Spiral motion and the centripetal force

  • Thread starter mathman44
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Major brainfart here.

Consider the spiral motion of a particle such that the distance from the origin to the particle is

r(t) = e^t

with a constant angular velocity.

Now since the particle rotating with a constant angular velocity, I would think that the net force on the particle would have to be an inward centripetal force in the radial direction.

However, there must also be a net outward force, in the radial direction, to account for the accelerating distance between the origin and the particle.

Obviously this can't be right, but I can't pin down where I'm going wrong.

Cheers!
 

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  • #2
tiny-tim
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hi mathman44! :smile:

(try using the X2 button just above the Reply box :wink:)

the radial acceleration is r'' - θ'2r :wink:

(and can you prove that? o:))
 
  • #3
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Isn't r'' the radial acceleration? Did you mean that r'' = -w^2 * r ?

And isn't this just equivalent to saying that the net force is equal to the centripetal force?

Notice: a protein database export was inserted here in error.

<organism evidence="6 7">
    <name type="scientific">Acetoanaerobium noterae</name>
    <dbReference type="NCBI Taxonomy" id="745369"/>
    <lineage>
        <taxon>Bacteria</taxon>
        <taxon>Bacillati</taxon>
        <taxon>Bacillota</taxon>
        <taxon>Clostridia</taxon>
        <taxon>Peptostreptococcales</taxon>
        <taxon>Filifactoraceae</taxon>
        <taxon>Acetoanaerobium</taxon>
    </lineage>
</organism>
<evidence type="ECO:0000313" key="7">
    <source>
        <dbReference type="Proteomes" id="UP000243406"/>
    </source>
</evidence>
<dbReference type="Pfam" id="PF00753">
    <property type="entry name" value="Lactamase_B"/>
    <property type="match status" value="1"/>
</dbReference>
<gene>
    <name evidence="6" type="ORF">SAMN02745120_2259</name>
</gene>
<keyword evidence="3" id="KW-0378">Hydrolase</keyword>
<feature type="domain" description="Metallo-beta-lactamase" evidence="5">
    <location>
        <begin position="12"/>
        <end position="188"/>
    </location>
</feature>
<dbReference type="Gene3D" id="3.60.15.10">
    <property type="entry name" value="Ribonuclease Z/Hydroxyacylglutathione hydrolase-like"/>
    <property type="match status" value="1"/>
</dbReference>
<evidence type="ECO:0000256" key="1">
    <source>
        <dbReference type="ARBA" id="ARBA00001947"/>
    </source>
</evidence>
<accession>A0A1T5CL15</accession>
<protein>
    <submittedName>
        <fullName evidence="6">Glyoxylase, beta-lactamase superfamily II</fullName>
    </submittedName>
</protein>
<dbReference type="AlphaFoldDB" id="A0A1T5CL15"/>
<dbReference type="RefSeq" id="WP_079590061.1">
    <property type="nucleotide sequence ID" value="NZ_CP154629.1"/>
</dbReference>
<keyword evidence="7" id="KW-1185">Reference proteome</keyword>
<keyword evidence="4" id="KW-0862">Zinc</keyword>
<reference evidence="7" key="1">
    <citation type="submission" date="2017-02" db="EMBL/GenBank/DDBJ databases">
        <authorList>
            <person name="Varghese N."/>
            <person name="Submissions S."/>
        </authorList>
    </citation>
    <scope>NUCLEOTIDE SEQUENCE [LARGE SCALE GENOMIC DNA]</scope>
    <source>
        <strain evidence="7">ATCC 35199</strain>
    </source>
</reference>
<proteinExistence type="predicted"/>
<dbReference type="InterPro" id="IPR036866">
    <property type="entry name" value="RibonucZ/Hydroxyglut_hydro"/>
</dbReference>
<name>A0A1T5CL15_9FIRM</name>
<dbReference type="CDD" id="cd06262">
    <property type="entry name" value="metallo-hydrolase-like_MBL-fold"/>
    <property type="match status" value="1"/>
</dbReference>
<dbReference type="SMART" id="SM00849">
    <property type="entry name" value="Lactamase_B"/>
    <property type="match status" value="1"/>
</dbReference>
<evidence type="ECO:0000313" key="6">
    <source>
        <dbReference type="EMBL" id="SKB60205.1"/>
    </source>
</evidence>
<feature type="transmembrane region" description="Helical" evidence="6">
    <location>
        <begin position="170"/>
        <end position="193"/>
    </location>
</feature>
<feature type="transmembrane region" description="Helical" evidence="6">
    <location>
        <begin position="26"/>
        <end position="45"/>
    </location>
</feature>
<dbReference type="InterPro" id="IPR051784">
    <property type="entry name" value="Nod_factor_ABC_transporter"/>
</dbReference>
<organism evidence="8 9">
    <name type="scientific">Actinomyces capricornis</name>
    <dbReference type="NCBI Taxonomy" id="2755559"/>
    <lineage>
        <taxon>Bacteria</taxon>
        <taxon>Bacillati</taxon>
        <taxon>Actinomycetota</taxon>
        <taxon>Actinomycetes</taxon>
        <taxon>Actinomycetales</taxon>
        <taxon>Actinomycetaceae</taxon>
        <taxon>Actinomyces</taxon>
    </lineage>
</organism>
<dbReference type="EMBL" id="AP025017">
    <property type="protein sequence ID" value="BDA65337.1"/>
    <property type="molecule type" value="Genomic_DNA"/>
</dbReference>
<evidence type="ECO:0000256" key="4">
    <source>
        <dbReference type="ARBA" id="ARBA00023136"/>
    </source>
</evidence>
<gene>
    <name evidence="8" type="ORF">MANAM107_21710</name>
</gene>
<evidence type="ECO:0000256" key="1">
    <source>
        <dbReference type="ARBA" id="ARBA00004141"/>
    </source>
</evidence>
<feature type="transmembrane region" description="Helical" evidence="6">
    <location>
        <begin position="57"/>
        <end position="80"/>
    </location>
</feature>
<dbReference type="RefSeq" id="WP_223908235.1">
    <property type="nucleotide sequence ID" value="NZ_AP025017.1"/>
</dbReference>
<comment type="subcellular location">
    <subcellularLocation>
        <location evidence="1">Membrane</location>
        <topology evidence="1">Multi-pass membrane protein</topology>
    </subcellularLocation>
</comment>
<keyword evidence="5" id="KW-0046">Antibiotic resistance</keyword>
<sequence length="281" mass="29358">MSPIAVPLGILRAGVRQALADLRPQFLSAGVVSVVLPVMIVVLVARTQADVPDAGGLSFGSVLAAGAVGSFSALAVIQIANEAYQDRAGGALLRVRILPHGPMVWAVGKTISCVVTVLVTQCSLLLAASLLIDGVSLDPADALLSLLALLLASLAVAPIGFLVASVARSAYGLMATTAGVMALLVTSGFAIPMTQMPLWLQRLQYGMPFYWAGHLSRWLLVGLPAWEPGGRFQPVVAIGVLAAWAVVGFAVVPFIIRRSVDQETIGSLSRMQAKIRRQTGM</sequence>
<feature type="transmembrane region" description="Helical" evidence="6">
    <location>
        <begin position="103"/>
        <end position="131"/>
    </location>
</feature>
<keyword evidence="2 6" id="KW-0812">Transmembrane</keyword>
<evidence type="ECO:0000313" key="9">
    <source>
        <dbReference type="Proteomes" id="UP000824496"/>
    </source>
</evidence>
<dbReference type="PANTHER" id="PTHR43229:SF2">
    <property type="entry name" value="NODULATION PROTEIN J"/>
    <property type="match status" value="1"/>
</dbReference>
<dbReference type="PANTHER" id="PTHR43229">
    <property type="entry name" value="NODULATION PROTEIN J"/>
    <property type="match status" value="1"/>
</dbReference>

ps for a polar system I'm getting

mrw^2 - dV/dr = mr''

as the force equation using a simple lagrangian.
 
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  • #4
haruspex
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Consider the spiral motion of a particle such that the distance from the origin to the particle is

r(t) = e^t

with a constant angular velocity.

Now since the particle rotating with a constant angular velocity, I would think that the net force on the particle would have to be an inward centripetal force in the radial direction.
No. Consider a particle on a straight course missing the origin. It has an angular velocity around the origin, and if its speed changes appropriately it may even have a constant angular velocity for while (but will have to shoot off to infinity in a finite time).
However, there must also be a net outward force, in the radial direction, to account for the accelerating distance between the origin and the particle.
It's not at all clear that it would be a net outward or net inward. That will depend on the details of r(t).
Radial acceleration means the component of the acceleration which is directed towards/away from the origin (not, acceleration in the value of the radius). As Tiny Tim says, this is given by r'' - θ'2r. E.g. in circular motion about the origin, r'' = 0, but the particle will have acceleration towards the origin.
In your scenario, θ' is constant, and r'' = r. Note that if instead you had
r(t) = ewt, where θ' = w
then the radial acceleration would have been 0.
 
  • #5
tiny-tim
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Isn't r'' the radial acceleration? Did you mean that r'' = -w^2 * r ?
acceleration in polar coordinates :wink:

$$ \boldsymbol{a}\ =\ (\ddot{r}-r\dot{\theta}^2)\hat{\boldsymbol{r}}\ +\ (r\ddot{\theta}+2\dot{r}\dot{\theta})
\hat{\boldsymbol{\theta}} $$

(the "hats" are unit vectors)
 

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